At the turn of the century, European social democracy mostly referred theoretically to Marx and the Communist Manifesto. In spite of existing internal conflicts, socialist parties shared the goal of a communist social order, which at best differed conceptually from socialism. At the end of the 1890s, however, the terms lost their clarity, as a contrast between the more union-oriented “reformists” and the revolutionary Marxists developed. Both in 1899 in the German and in 1903 in the Russian labor movement there was a power struggle in both directions.
In the SPD, the co-author of the Erfurt program of 1890, Eduard Bernstein , triggered the revisionism debate . He demanded the renunciation of the goal of the proletarian revolution, since capitalism seemed to modernize itself flexibly and to allow the workers to participate in social prosperity also through parliamentary channels. Although the majority of the party rejected this, reformism prevailed in the SPD until the First World War .
The main reason was the material and legal betterment of the workers and the blurring of class boundaries through education and the increasing importance of intellectual work. In the course of the successful struggle for better living conditions, the goal of overturning the conditions of production fell out of view. The political conquest of power also seemed to many legally attainable. The looming of the First World War also reinforced national priorities among other socialist parties and undermined the proletarian internationalism that Marx had postulated. This was an essential prerequisite for the SPD parliamentary group's approval of the war credits .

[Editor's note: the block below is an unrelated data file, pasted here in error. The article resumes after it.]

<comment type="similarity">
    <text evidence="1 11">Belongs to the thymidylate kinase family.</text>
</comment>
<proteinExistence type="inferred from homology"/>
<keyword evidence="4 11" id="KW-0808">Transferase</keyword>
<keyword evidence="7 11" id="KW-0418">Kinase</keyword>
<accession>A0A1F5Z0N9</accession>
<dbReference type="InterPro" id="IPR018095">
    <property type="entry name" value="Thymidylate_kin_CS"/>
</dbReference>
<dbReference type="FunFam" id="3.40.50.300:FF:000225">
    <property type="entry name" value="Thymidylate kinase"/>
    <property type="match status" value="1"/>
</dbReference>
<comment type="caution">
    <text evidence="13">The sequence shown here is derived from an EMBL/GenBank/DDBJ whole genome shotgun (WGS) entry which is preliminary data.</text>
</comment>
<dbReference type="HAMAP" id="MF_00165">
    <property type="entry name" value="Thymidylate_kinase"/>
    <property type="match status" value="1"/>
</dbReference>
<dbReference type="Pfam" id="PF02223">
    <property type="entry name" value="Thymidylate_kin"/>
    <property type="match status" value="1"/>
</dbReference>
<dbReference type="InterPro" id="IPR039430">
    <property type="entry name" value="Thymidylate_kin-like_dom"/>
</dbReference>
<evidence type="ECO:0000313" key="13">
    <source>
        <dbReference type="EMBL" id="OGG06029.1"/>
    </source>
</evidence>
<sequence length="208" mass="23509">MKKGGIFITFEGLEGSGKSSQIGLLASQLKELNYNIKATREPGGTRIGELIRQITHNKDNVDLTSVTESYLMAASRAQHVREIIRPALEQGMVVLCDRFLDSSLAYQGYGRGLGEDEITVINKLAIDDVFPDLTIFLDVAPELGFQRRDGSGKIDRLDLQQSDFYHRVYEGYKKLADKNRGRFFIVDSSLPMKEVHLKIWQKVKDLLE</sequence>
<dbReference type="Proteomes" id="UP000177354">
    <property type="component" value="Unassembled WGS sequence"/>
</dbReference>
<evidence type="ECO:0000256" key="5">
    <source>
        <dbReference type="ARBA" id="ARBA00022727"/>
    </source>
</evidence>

This broke the Second International . Revolutionary groups then split off from most of the socialist and social democratic parties and founded new, now expressly communist, parties.
Following Marx, Lenin distinguished between a lower and a higher phase of communist society, the first being called socialism (dictatorship of the proletariat) and the second called communism (classless society). The socialist phase is assigned the socialization of the means of production and remuneration according to performance, the communist phase the need principle.
After the successful October Revolution of 1917, the Bolsheviks set the standards for the subsequent development in Russia and established a new state and social leadership with the Communist Party of Russia (later the CPSU). For the first time there was now a regime that wanted to build communism and realize it. At the head of this so-called workers-and-peasants state , Lenin stood as the undisputed leading authority. In the civil war that followed, they extended their rule to neighboring countries. In 1922 the Union of Soviet Socialist Republics (USSR) - or in short: Soviet Union (SU) - was founded .
The socialist council system had been the social basis for the rise of the Bolsheviks and their revolutionary success in 1917. But in the course of the civil war there were famines and riots. After the Kronstadt sailors' uprising in 1921, the Bolsheviks ousted the Soviets in order to stabilize the Soviet Union and thus its rule. Marxist and critical social analysts such as Karl August Wittfogel , Rudolf Bahro and Rudi Dutschke later saw this as one of the main reasons for the failure of the Soviet Union.